New Artist Week continues with the second of seven new groups you should have your radar before 2011 ends.
Getting Paid (released September 27) is a work best enjoyed dressed in a velvet suit whilst sucking down whippets on a round sofa as monkey butlers peel grapes and mix cocktails. At least that’s the sort of strange scenes from the gold mine that shake loose inside one’s mind while the second album from Zechs Marquise spins. This beatifically bug-fuck album dips into early 70s Miles Davis and the darker corners of King Crimson, largely instrumental music with serious shading and palpable menace, funk-touched mad jazz rockin’ with sprinklings of contemporary blip culture. Think Magical Mystery Tour stripped of (most) vocals and then shot in the ass with Superfly sauce and you’re moving into Zechs Marquise’s neighborhood.
The group currently boasts three siblings of Mars Volta mastermind Omar Rodriguez-Lopez, which has garnered Zechs Marquise some attention. But in musical terms, this band bears little resemblance to what Omar is laying down. Zechs Marquise is more graciously melodic, eager to seduce even as they tickle strange synapses and skip around bumptious rough terrain just off the smooth highways that zigzag through their music. In only two albums, they’ve begun to establish a distinct identity in the hard-to-stand-out-in field of instrumental rock. A couple cuts on Getting Paid dabble in vocals, effectively adding an element many instrumental peers fail miserably at and pointing at new directions they might explore, but mainly they get across a unique voice without having to speak a word, developing rapidly and offering folks already into say Lotus or STS9 a chewy new Scooby Snack to chop on, as well as an energizing flavor for more traditional prog and fusion fans.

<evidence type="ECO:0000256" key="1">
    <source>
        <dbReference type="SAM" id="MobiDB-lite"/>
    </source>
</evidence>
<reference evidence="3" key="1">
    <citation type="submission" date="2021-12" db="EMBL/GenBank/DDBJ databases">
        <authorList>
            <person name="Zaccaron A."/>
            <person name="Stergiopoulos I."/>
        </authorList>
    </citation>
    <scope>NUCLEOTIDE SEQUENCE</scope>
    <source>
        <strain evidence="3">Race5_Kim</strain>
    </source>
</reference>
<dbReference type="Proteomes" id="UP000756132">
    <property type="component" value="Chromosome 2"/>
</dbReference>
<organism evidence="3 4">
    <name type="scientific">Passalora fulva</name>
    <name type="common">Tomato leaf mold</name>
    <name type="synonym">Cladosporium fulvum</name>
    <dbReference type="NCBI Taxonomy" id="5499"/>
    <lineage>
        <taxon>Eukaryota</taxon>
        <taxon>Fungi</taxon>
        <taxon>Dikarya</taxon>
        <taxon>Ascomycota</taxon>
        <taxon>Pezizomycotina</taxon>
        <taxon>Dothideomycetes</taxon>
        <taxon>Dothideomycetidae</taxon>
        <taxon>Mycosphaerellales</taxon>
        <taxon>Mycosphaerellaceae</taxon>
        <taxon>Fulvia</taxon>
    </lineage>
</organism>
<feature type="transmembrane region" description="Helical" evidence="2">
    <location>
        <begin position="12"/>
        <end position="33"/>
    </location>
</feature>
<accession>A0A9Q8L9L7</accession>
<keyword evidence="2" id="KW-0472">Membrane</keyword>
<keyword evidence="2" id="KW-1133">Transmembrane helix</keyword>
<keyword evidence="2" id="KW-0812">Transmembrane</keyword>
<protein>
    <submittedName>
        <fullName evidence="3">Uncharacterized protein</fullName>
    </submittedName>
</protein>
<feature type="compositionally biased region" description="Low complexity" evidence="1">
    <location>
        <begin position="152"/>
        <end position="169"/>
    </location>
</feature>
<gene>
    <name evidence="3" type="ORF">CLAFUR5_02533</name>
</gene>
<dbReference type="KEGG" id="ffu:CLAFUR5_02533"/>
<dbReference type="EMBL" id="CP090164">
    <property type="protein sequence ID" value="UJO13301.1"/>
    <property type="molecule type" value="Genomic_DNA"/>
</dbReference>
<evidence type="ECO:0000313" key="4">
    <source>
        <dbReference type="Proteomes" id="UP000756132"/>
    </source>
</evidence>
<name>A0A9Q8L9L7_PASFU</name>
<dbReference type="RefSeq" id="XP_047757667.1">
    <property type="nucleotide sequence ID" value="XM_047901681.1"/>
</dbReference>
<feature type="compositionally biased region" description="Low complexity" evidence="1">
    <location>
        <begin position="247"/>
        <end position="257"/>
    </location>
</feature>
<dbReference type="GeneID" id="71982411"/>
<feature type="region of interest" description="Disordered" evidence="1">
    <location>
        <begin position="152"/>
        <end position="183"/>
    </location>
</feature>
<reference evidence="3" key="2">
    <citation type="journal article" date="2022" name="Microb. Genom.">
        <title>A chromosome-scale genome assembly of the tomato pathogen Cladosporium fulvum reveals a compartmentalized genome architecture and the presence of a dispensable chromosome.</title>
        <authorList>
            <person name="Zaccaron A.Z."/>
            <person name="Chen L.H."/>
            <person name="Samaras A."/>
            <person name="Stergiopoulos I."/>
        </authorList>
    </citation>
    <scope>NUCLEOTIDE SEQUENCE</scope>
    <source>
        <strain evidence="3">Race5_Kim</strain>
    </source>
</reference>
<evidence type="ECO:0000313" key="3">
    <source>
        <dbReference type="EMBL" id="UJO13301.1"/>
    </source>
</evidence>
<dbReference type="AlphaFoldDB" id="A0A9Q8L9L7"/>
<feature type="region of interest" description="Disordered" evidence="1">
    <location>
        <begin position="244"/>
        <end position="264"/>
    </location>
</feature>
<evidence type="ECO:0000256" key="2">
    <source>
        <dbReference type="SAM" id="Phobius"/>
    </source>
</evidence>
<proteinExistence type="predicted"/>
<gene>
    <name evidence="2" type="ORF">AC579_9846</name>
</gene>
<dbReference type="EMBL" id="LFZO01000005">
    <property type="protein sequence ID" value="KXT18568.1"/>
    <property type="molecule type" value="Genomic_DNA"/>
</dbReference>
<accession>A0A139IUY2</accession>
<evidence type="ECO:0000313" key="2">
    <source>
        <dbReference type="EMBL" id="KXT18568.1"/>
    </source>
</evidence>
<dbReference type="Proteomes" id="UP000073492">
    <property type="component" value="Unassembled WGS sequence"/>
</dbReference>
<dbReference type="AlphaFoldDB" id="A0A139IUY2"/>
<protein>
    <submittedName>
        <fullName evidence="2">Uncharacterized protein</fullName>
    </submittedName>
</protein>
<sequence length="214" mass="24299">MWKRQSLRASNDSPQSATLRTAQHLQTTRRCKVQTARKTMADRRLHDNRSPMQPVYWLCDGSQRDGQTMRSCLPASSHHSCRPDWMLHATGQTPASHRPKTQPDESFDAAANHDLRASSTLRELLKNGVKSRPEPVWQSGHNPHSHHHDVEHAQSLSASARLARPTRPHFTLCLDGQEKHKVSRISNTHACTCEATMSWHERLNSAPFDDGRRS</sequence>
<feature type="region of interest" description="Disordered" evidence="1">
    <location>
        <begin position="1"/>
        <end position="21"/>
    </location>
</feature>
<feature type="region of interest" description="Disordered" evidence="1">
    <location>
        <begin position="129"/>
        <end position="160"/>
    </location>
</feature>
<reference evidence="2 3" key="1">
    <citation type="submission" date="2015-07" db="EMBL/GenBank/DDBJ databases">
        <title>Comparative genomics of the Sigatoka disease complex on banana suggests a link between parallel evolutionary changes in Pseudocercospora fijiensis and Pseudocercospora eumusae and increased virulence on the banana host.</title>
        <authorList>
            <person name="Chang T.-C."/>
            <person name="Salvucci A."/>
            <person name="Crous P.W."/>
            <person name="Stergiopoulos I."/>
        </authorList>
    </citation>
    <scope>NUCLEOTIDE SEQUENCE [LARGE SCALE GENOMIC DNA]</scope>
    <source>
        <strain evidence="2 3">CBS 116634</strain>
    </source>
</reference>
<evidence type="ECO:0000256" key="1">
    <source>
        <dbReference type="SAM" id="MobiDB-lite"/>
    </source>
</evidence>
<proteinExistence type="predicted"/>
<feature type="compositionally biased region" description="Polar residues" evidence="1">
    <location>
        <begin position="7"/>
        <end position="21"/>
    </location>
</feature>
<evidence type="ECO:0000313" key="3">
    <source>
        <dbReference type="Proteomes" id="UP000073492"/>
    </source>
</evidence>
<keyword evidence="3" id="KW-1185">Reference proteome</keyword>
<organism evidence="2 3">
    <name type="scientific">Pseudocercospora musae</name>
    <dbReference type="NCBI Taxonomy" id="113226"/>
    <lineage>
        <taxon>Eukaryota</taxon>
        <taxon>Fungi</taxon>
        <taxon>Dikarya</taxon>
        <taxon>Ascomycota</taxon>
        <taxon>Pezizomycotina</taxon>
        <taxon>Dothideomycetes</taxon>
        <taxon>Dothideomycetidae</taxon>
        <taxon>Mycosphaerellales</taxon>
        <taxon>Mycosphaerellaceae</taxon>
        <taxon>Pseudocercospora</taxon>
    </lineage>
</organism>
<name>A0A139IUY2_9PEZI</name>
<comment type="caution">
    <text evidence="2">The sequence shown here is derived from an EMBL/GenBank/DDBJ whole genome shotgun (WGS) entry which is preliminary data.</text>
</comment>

Zechs Marquise splashes color around, creating music that stirs an almost lysergic awareness in the listener, where sound takes on substance and the air thickens in ways that make one’s nostrils flair. This steadily mutating ensemble is picking up seemingly disparate echoes – the dubby bounce of Sly Stone’s Fresh, the animalized electric growl of Adrian Belew, Jon Hassell’s breathy rumble, Check Your Head Beastie Boys, vintage Fania Records jams, to name but a few – and sending these alluring tidbits rebounding into space, and then mixing it all together with what the universe sends back. A lot of touchstones referenced in a small space but Zechs Marquise inspires such big-handed grasping. They possess the potential to stride wide like these giants.